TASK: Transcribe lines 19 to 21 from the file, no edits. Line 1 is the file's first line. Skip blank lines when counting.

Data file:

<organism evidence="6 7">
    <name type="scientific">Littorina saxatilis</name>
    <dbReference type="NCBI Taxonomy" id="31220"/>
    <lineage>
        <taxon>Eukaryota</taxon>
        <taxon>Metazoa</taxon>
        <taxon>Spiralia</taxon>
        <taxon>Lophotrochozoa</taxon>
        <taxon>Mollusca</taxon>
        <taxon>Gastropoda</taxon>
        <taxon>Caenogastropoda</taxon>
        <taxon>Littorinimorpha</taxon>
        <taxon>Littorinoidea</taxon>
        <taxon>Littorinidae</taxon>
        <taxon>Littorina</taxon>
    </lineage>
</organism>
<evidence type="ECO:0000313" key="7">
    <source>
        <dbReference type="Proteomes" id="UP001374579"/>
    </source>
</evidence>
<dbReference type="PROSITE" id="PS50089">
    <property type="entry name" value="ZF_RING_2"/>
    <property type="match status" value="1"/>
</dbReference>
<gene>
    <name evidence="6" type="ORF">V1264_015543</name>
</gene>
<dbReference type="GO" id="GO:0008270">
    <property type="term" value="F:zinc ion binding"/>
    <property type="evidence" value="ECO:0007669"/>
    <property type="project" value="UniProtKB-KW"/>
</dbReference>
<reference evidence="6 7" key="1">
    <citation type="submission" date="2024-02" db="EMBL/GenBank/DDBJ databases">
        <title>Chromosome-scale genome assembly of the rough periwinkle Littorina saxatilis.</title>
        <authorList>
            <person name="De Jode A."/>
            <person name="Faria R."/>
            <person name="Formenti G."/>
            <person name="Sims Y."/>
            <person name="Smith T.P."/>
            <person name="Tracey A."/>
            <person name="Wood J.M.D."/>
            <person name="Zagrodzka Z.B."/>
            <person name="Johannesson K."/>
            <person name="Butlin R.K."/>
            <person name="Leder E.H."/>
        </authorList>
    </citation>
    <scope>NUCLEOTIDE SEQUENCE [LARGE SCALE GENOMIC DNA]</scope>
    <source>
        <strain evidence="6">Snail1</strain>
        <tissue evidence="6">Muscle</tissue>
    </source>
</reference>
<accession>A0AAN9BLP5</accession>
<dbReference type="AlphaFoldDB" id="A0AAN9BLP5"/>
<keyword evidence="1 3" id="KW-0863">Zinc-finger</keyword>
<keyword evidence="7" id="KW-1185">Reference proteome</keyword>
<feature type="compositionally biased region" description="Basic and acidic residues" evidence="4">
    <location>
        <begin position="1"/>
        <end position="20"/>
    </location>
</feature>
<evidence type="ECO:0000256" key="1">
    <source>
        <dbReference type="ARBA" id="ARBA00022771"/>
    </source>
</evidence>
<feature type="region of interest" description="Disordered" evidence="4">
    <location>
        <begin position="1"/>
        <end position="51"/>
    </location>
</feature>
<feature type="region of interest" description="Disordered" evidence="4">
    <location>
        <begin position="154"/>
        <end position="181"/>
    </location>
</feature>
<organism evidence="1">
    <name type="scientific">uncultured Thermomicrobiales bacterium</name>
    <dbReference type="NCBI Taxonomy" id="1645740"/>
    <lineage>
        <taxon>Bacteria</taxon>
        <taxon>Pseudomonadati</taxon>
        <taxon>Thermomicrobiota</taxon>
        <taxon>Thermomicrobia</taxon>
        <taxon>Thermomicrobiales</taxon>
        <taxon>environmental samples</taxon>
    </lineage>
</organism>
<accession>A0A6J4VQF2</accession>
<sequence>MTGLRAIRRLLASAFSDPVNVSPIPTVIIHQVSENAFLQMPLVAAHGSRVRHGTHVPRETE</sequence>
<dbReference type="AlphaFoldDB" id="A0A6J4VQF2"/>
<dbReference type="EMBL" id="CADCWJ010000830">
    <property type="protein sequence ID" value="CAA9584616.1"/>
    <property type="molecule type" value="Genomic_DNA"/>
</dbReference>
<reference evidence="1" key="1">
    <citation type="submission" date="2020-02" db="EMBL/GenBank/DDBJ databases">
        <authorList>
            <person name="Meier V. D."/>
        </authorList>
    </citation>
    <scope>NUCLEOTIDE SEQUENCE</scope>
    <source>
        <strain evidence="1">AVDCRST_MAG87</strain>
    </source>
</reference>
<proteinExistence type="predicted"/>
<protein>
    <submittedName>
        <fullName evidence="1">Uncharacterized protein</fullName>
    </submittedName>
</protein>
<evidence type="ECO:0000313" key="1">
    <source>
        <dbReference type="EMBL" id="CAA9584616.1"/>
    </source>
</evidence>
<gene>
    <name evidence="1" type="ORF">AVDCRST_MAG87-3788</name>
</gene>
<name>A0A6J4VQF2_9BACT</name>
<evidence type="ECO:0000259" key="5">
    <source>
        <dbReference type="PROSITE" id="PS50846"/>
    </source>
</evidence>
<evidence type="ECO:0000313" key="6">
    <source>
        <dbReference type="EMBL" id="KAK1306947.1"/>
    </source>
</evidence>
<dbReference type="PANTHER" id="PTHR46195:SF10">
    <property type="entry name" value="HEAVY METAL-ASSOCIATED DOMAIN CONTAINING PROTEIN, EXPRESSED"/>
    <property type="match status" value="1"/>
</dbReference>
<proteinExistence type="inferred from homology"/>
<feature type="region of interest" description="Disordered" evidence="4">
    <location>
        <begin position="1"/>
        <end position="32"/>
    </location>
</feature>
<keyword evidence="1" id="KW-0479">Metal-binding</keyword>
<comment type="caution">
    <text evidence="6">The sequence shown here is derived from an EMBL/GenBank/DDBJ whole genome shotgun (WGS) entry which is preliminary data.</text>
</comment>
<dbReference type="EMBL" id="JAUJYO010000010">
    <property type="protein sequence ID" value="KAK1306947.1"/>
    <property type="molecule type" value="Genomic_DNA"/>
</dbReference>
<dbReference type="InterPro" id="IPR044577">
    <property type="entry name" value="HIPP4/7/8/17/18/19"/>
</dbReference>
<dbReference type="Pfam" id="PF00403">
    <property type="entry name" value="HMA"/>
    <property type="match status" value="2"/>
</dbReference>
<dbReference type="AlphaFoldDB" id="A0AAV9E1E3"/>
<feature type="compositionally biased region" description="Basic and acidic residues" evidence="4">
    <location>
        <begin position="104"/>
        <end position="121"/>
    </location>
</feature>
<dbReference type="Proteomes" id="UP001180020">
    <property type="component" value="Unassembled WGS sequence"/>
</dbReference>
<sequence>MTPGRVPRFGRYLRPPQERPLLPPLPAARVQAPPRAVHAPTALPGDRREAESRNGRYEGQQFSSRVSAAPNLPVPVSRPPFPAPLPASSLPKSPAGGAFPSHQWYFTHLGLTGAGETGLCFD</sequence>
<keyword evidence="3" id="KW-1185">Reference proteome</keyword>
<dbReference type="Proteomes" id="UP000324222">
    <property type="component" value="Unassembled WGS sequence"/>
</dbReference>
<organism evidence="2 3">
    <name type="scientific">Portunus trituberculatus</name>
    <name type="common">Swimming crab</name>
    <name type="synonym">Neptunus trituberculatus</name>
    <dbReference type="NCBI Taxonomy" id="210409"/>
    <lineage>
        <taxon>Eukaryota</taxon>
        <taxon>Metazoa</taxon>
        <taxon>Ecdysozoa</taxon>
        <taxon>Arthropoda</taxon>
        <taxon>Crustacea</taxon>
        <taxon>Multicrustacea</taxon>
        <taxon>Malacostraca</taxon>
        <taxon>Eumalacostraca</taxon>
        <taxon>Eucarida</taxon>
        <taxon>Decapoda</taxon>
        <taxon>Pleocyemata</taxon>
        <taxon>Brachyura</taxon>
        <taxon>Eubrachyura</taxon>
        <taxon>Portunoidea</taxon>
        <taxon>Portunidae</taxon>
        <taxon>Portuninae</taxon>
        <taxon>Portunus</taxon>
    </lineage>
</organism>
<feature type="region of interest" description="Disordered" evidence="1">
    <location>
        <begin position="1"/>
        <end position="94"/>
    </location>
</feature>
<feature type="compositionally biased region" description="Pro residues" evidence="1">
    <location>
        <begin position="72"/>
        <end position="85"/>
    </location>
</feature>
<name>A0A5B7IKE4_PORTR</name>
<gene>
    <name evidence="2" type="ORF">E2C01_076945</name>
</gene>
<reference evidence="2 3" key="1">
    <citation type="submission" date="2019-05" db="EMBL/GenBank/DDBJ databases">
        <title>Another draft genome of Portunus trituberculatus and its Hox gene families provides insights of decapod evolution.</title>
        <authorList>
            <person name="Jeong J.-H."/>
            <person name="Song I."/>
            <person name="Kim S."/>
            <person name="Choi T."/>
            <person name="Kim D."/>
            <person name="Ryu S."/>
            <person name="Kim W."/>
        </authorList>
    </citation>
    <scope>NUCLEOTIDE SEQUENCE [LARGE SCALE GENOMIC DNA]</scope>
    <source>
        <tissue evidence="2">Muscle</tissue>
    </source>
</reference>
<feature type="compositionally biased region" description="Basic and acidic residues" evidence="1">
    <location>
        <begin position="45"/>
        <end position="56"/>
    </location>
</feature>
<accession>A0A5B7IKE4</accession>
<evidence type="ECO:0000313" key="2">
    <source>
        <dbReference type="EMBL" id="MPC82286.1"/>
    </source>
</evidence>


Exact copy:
    <source>
        <dbReference type="Proteomes" id="UP001374579"/>
    </source>